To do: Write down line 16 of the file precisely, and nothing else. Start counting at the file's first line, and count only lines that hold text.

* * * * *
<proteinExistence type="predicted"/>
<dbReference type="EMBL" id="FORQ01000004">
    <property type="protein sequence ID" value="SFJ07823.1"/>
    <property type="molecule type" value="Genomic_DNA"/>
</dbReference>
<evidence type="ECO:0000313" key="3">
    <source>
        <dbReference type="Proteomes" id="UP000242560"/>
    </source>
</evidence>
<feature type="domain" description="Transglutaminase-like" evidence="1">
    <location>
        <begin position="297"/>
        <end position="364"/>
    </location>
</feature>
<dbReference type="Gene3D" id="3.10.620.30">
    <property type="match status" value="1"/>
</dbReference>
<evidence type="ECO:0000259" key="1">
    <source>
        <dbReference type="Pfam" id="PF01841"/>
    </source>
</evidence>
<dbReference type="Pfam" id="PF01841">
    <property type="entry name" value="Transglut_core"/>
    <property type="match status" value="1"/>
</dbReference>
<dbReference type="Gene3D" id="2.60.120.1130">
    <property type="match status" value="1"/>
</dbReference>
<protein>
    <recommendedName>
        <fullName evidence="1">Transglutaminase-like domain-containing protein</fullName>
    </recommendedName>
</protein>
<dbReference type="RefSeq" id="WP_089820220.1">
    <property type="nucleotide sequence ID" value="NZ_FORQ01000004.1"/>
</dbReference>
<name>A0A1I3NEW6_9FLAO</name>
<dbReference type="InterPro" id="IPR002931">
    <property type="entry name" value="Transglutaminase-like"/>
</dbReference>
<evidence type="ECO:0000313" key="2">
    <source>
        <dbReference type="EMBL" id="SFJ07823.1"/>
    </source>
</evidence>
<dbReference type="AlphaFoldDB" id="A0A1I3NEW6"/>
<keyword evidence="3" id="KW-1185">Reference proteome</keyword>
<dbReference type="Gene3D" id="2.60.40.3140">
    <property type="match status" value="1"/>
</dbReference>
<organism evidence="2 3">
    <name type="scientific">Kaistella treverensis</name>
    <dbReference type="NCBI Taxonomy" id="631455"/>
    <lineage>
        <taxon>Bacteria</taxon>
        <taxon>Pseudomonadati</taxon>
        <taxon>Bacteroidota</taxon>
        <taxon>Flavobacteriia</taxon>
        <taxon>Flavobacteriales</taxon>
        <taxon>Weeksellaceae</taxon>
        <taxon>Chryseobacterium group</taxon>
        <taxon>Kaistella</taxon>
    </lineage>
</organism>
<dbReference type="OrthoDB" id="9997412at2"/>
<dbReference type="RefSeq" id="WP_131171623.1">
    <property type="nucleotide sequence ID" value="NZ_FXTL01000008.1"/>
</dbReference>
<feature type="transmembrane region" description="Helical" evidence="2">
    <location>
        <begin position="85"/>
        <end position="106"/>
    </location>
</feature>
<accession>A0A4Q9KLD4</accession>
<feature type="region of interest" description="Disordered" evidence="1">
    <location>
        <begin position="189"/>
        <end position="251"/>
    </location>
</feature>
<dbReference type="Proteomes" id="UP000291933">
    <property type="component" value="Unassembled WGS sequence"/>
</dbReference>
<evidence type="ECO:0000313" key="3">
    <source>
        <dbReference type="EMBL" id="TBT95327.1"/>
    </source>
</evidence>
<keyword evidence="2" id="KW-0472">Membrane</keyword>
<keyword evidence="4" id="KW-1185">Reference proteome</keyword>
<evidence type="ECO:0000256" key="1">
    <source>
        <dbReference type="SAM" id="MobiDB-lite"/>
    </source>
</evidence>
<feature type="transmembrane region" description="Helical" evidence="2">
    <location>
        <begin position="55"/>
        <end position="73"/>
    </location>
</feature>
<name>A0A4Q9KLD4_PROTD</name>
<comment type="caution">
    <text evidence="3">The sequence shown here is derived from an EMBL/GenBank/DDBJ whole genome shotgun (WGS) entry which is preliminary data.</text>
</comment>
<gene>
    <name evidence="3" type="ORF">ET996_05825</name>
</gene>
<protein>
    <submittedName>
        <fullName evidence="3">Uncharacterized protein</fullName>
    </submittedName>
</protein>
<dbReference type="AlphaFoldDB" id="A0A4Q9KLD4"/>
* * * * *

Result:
</feature>